Designing games as Vernier Probes

Many moons ago when Jim Gee first published What Video Games Can Teach Us About Learning and Literacy, he painted a portrait of a gamer engaged in an immersive world where the gamer is lost, for hours, in meaningful play as a soldier in WW2 or a Greek god.

Probes help teachers do what they were all ready doing, but a little bit better
Probes help teachers do what they were all ready doing, but a little bit better

What Gee was talking about  is that schools should rethink their design to be more akin to games. What if curricular design had as much depth as the design of major commercial video games? For the most part, this topic was never explored. Instead, media and foundations alike concentrated on funding the development of educational games. Fair enough. I certainly won’t complain because this is my passion and livelihood. In our excitement, however, some critical ideas were confused…

…Here is the problem. Gee argues that games, unlike schools, offer deep, meaningful, and somewhat inefficient learning experiences. This is in contrast to schools, where we go for shallow and aim for efficiency. Standards, for instance, are all about efficiently know which kids will know what key information by when.

So realistically, what does that mean about the games we design for schools? If schools won’t dedicate 40 hours a week to history or science, why design games that demand just that? This is where the original funding for games in education started to head: trying to recapture the magic of best-selling commercial platform games.Therefore, games that required 8+ hours that focused on really cool, but really not standard-aligned content were bandied about for funding. Immersive 3D environments that could barely make it over a school’s firewall were greeted as liberators from the oppressive school curriculum. In the mean time, schools ran about business as usual and by the end of the decade, funders and academics were scratching their heads, blaming teachers for their lack of tech savvy and deciding that when it came to games in classrooms, it couldn’t be done.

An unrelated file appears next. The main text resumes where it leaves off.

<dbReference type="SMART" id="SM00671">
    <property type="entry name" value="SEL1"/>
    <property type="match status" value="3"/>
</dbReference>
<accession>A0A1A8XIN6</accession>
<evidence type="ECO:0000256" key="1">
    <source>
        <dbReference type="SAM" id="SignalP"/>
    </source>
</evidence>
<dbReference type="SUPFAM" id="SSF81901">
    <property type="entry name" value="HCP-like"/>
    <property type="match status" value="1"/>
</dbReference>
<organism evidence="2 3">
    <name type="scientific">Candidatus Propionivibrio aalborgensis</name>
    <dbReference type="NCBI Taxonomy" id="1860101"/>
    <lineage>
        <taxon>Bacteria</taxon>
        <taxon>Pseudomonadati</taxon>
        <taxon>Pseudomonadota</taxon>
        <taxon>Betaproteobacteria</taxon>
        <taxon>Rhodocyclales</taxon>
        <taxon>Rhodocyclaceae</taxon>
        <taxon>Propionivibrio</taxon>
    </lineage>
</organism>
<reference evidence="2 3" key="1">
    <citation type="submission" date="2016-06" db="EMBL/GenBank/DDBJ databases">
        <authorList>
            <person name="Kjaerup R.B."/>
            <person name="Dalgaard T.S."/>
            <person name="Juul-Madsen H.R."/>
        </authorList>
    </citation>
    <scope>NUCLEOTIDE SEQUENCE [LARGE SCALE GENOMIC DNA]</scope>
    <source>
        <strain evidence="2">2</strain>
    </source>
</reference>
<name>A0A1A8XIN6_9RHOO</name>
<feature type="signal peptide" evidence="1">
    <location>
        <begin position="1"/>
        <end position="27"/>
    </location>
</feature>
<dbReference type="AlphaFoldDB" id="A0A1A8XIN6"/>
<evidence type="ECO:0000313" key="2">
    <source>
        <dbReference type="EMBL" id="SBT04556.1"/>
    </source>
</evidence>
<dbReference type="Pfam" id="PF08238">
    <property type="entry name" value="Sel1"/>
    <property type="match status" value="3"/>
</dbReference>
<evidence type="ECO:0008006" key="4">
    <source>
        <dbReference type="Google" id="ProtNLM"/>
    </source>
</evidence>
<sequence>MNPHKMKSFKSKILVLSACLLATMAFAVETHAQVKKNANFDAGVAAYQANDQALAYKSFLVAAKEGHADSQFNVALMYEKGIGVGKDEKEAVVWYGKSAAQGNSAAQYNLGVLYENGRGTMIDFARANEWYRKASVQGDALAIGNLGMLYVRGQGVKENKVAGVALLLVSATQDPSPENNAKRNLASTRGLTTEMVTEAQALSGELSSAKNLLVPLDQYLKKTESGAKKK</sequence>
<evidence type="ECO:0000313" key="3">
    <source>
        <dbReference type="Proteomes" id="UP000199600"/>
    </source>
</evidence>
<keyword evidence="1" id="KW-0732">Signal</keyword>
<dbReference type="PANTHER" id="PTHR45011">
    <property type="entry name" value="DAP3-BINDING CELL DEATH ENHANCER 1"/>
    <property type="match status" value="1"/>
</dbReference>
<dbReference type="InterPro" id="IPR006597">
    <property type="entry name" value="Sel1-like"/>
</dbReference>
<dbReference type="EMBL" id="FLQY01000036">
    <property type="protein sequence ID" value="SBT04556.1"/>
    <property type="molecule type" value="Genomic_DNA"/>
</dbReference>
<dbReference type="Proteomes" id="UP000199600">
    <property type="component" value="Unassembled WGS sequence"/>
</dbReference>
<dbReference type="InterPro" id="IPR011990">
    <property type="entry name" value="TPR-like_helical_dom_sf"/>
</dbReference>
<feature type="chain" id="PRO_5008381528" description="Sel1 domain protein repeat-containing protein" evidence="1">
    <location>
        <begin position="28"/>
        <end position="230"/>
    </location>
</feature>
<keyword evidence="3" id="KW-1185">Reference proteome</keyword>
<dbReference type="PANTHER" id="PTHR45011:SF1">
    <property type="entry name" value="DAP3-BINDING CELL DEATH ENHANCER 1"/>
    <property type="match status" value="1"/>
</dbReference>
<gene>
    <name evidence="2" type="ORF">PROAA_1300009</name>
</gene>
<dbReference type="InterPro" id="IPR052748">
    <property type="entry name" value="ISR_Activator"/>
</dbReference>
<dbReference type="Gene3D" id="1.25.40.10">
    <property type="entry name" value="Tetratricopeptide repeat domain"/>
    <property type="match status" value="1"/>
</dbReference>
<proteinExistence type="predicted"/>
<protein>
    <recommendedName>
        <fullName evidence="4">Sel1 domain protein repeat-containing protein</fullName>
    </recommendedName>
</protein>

But of course it can be done. Educational games are the top draw on our site at work and they’ve found incredible use in the classroom (check it out here and here). Part of the reason for the success, I believe has to do with the fact that I design my games to be more like other technologies that have been easily absorbed in the classroom as opposed to a commercial opus. EDC researcher Katherine McMillan Culp identified those features as being something similar to Vernier Probes, smartboards, or graphic calculators:

  • The technology needs to address conceptual “sticking points” for students that teachers are familiar with
  • The technology needs to be flexible and adaptable
  • The technology needs to be able to be used simply at first, and allow teachers to grow the sophistication of use over time

Part of the implication here is that we need to turn our attention to more casual games for ideas and examples of how game designs can inform learning. Games in education are not only a worthwhile, but vital pursuit because of their ability to engage all students and transcend learning, langauge, and motivation barriers like few other curricular implements can. But we have to work within the realities of schools. We’re stuck with the bathwater, but that is no reason to walk away from the baby.